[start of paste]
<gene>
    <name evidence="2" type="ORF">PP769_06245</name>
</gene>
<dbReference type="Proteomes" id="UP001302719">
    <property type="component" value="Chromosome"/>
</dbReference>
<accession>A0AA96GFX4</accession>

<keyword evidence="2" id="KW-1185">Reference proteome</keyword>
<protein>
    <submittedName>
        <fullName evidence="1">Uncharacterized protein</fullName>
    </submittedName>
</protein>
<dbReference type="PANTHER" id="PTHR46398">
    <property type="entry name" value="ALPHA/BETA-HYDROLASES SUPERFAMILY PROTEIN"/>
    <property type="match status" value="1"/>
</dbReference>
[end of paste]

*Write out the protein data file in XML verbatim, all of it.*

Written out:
<gene>
    <name evidence="2" type="ORF">PP769_06245</name>
</gene>
<dbReference type="Proteomes" id="UP001302719">
    <property type="component" value="Chromosome"/>
</dbReference>
<accession>A0AA96GFX4</accession>

<keyword evidence="2" id="KW-1185">Reference proteome</keyword>
<protein>
    <submittedName>
        <fullName evidence="1">Uncharacterized protein</fullName>
    </submittedName>
</protein>
<dbReference type="PANTHER" id="PTHR46398">
    <property type="entry name" value="ALPHA/BETA-HYDROLASES SUPERFAMILY PROTEIN"/>
    <property type="match status" value="1"/>
</dbReference>